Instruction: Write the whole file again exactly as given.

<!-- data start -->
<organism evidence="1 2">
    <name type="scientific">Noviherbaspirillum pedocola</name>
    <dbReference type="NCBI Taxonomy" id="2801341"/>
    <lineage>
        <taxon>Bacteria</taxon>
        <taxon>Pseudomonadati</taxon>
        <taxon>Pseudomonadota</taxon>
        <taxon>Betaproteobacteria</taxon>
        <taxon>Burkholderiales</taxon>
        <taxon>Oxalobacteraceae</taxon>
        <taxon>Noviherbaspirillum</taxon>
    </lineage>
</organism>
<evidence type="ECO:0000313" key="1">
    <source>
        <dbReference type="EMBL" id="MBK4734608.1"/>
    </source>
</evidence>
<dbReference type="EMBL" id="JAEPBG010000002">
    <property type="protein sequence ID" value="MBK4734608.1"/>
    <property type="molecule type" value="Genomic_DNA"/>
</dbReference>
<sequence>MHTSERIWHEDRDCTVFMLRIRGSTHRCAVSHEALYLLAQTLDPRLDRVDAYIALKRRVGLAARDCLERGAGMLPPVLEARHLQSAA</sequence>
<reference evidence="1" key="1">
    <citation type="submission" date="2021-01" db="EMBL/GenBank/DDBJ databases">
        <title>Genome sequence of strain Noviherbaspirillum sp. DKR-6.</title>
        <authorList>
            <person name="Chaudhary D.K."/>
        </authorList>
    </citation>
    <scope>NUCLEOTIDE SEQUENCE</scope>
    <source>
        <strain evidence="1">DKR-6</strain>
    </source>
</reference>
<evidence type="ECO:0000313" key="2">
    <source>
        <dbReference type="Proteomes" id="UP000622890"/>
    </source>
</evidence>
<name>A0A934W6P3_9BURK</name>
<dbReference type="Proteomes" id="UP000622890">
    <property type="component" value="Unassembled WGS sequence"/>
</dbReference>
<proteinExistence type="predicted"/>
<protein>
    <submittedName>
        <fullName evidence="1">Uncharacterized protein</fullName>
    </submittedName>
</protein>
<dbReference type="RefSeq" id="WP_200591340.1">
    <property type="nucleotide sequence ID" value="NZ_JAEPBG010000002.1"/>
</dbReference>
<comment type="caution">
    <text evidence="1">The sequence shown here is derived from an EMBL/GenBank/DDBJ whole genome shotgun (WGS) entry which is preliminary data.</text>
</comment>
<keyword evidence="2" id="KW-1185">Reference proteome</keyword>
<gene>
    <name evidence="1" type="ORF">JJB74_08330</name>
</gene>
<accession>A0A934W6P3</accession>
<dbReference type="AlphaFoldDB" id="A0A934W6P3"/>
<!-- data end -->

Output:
<organism evidence="1 2">
    <name type="scientific">Noviherbaspirillum pedocola</name>
    <dbReference type="NCBI Taxonomy" id="2801341"/>
    <lineage>
        <taxon>Bacteria</taxon>
        <taxon>Pseudomonadati</taxon>
        <taxon>Pseudomonadota</taxon>
        <taxon>Betaproteobacteria</taxon>
        <taxon>Burkholderiales</taxon>
        <taxon>Oxalobacteraceae</taxon>
        <taxon>Noviherbaspirillum</taxon>
    </lineage>
</organism>
<evidence type="ECO:0000313" key="1">
    <source>
        <dbReference type="EMBL" id="MBK4734608.1"/>
    </source>
</evidence>
<dbReference type="EMBL" id="JAEPBG010000002">
    <property type="protein sequence ID" value="MBK4734608.1"/>
    <property type="molecule type" value="Genomic_DNA"/>
</dbReference>
<sequence>MHTSERIWHEDRDCTVFMLRIRGSTHRCAVSHEALYLLAQTLDPRLDRVDAYIALKRRVGLAARDCLERGAGMLPPVLEARHLQSAA</sequence>
<reference evidence="1" key="1">
    <citation type="submission" date="2021-01" db="EMBL/GenBank/DDBJ databases">
        <title>Genome sequence of strain Noviherbaspirillum sp. DKR-6.</title>
        <authorList>
            <person name="Chaudhary D.K."/>
        </authorList>
    </citation>
    <scope>NUCLEOTIDE SEQUENCE</scope>
    <source>
        <strain evidence="1">DKR-6</strain>
    </source>
</reference>
<evidence type="ECO:0000313" key="2">
    <source>
        <dbReference type="Proteomes" id="UP000622890"/>
    </source>
</evidence>
<name>A0A934W6P3_9BURK</name>
<dbReference type="Proteomes" id="UP000622890">
    <property type="component" value="Unassembled WGS sequence"/>
</dbReference>
<proteinExistence type="predicted"/>
<protein>
    <submittedName>
        <fullName evidence="1">Uncharacterized protein</fullName>
    </submittedName>
</protein>
<dbReference type="RefSeq" id="WP_200591340.1">
    <property type="nucleotide sequence ID" value="NZ_JAEPBG010000002.1"/>
</dbReference>
<comment type="caution">
    <text evidence="1">The sequence shown here is derived from an EMBL/GenBank/DDBJ whole genome shotgun (WGS) entry which is preliminary data.</text>
</comment>
<keyword evidence="2" id="KW-1185">Reference proteome</keyword>
<gene>
    <name evidence="1" type="ORF">JJB74_08330</name>
</gene>
<accession>A0A934W6P3</accession>
<dbReference type="AlphaFoldDB" id="A0A934W6P3"/>